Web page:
The Carlisle Mosquito Online

Friday, March 26, 2010


Carlisle School Video Club has all the news


Video Club members Amy Su (on camera), Namita Chandra (on sound) and Josh Szczesniak (with microphone) record the news, while Technology Specialist Cyd McCann holds the cue cards. (Photo by Cynthia Sorn)

It’s a typical day for the news team. The director calls, “Quiet on the set!” She checks that her team is ready and then counts down from five down to zero. The camera operator and sound technician spring to action as the “talent” reads the news from cue cards. The talent reads, “And that’s the news. Signing off from CSNR. Have a great week!”

“Cut,” calls the director. “That’s a wrap.” The film editor swiftly takes over – he and his assistant editors get the film ready for broadcast.

This could be any Boston area news station, but instead this is the Carlisle School, and the news staff is made up of middle school students who belong to the Video Club. The Mosquito was invited to watch a recording session on a recent Thursday afternoon. Thanks in part to a grant from the Carlisle Education Foundation, the Video Club, which began in September under the leadership of Carlisle School Technology Specialist Cyd McCann, began recording the weekly news in February.

The news material comes from the teachers and staff at the school, as well as from the Student Council, explained McCann. The finished newscast, including a weather report, is uploaded to the school’s server, which the teachers access through their computers. Every Monday morning the approximately three-minute shows from CSNR (Carlisle School News Report) are broadcast on the electronic whiteboards in all middle school classrooms. McCann said the teachers have reported that students pay more attention to the telecast than they did when the announcements were read.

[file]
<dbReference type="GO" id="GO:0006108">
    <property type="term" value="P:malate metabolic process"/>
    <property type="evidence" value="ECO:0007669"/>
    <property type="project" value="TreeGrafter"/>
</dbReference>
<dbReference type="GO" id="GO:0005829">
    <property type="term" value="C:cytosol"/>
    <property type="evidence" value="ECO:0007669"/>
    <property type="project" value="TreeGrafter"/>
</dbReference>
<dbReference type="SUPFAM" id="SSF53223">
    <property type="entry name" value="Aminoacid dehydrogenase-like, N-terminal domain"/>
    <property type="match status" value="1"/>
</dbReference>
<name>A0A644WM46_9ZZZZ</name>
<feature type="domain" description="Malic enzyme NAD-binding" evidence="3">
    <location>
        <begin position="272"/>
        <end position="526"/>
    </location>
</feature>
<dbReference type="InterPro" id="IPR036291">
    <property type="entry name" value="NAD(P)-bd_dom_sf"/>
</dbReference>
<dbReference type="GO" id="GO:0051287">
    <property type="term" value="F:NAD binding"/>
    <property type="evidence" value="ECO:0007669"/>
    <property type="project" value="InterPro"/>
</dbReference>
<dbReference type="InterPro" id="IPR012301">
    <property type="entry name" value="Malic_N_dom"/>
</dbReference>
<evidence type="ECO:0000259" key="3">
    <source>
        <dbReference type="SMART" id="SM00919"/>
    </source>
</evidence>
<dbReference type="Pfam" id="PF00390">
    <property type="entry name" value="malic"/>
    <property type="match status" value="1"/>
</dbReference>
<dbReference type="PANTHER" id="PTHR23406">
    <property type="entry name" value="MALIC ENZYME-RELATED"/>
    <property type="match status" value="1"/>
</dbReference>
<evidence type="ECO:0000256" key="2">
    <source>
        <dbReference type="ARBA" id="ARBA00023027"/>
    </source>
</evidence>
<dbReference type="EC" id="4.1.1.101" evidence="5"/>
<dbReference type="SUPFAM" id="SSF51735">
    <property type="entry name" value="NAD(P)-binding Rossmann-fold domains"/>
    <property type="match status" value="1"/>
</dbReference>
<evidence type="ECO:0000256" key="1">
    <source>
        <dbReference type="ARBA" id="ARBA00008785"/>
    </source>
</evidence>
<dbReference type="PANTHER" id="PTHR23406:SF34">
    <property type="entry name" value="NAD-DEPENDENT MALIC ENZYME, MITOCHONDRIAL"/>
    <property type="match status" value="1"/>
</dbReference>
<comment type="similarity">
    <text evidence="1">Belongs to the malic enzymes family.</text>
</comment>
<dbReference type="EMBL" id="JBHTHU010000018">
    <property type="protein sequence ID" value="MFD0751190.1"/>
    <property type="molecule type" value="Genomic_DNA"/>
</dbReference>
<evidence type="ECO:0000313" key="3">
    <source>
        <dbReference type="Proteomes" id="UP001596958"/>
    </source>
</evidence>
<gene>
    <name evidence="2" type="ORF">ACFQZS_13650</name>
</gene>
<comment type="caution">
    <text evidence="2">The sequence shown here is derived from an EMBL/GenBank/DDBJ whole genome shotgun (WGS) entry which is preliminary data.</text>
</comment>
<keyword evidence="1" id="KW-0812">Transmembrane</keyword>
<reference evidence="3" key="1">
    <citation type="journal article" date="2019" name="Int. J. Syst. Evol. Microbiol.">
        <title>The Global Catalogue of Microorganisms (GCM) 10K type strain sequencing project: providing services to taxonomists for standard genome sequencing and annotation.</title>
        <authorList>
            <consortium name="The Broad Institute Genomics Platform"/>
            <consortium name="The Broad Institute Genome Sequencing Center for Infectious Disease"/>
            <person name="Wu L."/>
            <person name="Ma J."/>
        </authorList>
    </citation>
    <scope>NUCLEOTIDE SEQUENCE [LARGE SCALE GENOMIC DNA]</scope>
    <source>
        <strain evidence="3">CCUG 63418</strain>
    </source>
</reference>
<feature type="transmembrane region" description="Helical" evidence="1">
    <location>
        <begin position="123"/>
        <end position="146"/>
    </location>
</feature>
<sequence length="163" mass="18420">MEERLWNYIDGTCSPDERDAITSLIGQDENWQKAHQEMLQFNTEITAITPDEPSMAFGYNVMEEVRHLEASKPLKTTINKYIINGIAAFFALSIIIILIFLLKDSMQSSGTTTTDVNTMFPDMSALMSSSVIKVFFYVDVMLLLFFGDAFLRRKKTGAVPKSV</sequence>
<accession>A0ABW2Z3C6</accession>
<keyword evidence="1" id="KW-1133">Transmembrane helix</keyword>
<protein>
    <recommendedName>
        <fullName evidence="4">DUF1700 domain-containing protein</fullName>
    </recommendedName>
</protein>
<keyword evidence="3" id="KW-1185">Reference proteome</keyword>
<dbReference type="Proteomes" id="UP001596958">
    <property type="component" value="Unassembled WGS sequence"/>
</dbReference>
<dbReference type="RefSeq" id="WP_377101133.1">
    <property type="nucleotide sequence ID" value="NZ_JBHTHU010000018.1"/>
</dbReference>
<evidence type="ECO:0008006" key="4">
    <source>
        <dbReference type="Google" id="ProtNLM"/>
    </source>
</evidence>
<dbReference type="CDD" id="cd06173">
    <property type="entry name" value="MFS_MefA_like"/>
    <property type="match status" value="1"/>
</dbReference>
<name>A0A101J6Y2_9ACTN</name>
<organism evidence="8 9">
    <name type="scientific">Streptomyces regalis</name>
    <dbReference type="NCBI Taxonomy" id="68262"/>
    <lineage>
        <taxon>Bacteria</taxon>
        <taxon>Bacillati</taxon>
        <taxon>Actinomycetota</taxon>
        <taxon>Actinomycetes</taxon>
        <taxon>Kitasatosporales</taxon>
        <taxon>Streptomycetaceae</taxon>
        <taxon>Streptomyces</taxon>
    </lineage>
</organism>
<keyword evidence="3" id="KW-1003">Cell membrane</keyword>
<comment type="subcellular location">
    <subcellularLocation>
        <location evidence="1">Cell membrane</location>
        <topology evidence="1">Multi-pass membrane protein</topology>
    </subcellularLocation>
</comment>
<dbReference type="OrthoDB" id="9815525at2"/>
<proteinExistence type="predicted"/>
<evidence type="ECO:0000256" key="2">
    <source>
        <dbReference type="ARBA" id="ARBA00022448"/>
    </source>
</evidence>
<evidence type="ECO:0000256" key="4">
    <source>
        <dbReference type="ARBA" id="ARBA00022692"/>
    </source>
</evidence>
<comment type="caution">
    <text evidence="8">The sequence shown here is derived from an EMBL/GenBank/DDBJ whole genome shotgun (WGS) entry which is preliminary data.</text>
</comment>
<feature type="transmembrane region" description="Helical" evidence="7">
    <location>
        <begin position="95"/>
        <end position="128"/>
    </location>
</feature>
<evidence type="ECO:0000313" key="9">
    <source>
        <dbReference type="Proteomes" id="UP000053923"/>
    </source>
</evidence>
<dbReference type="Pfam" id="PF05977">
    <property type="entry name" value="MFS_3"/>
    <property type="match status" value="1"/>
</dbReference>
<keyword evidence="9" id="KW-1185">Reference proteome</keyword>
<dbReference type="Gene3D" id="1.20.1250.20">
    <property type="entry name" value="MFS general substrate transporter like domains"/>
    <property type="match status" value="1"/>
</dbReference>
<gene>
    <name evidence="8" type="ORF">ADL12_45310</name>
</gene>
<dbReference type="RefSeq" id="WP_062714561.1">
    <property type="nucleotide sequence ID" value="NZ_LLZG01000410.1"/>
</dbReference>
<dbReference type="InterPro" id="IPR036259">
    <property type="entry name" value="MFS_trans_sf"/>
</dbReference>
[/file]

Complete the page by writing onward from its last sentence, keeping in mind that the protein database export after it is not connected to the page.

Student film editors Demetri Maxim (standing) and Lucas Hickman edit the news footage while reporters Lindsey Stutz and Tamara Pascual look on. (Photo by Cynthia Sorn)

Students take turns at jobs: for instance, during the session observed, sixth grader Tamara Pascual moved from camera operator to sound technician. When asked what jobs the students enjoy most, sixth-grader Demetri Maxim said he liked being in front of the camera. Lindsey Stutz, who also likes being a news reporter, warned that fame comes with a price. “Teachers stop me in the hall” to compliment her on her newscast, she said, which has made her late to class. Sixth-grader Lucas Hickman, though, is focused on the technical aspects of the newscast. He, along with sixth-grader Alex Goodisman are often the editors, using iMovie on Apple computers to cut out the mistakes and put the final video together.

Most of the members are in fifth and sixth grade, said McCann. The club borrowed some equipment from local cable station CCTV in Concord to start them off. McCann said they could use additional equipment and their wish list includes cables and a variety of microphones. They could also use stands, cable tape, and a training session on Final Cut Pro. A recording studio would be nice, she said.

Currently they film in a corner of the library, which can be challenging when a class is doing research. On the other hand, being in the library means other students get to watch, and that encourages them to get involved, she said. Students who are not in the club are welcome to try out reading the news or doing technical work and on this day they had two guest production members.

Other club members include: fifth-graders Josh Szczesniak, Namita Chandra, Amy Su and Deedy Chang, and eighth grader Whitney Cook. ∆

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